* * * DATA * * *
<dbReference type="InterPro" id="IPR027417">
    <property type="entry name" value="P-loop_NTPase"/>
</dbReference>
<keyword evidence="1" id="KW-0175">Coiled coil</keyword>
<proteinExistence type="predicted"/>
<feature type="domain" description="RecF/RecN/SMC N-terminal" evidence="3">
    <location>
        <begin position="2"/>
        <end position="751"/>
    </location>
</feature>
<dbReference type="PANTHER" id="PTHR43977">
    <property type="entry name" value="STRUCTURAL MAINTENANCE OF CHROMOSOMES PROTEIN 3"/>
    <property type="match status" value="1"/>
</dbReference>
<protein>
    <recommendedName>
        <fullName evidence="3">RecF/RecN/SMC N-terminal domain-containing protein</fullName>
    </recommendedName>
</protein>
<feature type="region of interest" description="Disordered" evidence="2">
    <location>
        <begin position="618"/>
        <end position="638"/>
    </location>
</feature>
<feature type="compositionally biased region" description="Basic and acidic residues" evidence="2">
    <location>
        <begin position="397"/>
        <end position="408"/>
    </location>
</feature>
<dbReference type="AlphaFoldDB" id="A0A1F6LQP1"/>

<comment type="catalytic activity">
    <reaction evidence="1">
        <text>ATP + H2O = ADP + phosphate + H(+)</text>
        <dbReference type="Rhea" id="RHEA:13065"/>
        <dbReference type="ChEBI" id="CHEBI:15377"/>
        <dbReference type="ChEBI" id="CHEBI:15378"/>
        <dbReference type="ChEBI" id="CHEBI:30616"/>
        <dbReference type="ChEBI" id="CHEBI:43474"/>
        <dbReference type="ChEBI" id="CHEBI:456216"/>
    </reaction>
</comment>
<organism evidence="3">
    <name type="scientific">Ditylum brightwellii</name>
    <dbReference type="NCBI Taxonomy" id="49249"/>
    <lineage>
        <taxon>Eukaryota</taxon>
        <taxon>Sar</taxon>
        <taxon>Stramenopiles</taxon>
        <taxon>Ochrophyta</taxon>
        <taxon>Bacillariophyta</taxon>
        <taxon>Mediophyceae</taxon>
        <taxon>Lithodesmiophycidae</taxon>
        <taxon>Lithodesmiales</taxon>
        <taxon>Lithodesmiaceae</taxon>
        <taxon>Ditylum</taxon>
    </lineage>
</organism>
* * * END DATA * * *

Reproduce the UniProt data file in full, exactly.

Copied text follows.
<dbReference type="InterPro" id="IPR027417">
    <property type="entry name" value="P-loop_NTPase"/>
</dbReference>
<keyword evidence="1" id="KW-0175">Coiled coil</keyword>
<proteinExistence type="predicted"/>
<feature type="domain" description="RecF/RecN/SMC N-terminal" evidence="3">
    <location>
        <begin position="2"/>
        <end position="751"/>
    </location>
</feature>
<dbReference type="PANTHER" id="PTHR43977">
    <property type="entry name" value="STRUCTURAL MAINTENANCE OF CHROMOSOMES PROTEIN 3"/>
    <property type="match status" value="1"/>
</dbReference>
<protein>
    <recommendedName>
        <fullName evidence="3">RecF/RecN/SMC N-terminal domain-containing protein</fullName>
    </recommendedName>
</protein>
<feature type="region of interest" description="Disordered" evidence="2">
    <location>
        <begin position="618"/>
        <end position="638"/>
    </location>
</feature>
<feature type="compositionally biased region" description="Basic and acidic residues" evidence="2">
    <location>
        <begin position="397"/>
        <end position="408"/>
    </location>
</feature>
<dbReference type="AlphaFoldDB" id="A0A1F6LQP1"/>

<comment type="catalytic activity">
    <reaction evidence="1">
        <text>ATP + H2O = ADP + phosphate + H(+)</text>
        <dbReference type="Rhea" id="RHEA:13065"/>
        <dbReference type="ChEBI" id="CHEBI:15377"/>
        <dbReference type="ChEBI" id="CHEBI:15378"/>
        <dbReference type="ChEBI" id="CHEBI:30616"/>
        <dbReference type="ChEBI" id="CHEBI:43474"/>
        <dbReference type="ChEBI" id="CHEBI:456216"/>
    </reaction>
</comment>
<organism evidence="3">
    <name type="scientific">Ditylum brightwellii</name>
    <dbReference type="NCBI Taxonomy" id="49249"/>
    <lineage>
        <taxon>Eukaryota</taxon>
        <taxon>Sar</taxon>
        <taxon>Stramenopiles</taxon>
        <taxon>Ochrophyta</taxon>
        <taxon>Bacillariophyta</taxon>
        <taxon>Mediophyceae</taxon>
        <taxon>Lithodesmiophycidae</taxon>
        <taxon>Lithodesmiales</taxon>
        <taxon>Lithodesmiaceae</taxon>
        <taxon>Ditylum</taxon>
    </lineage>
</organism>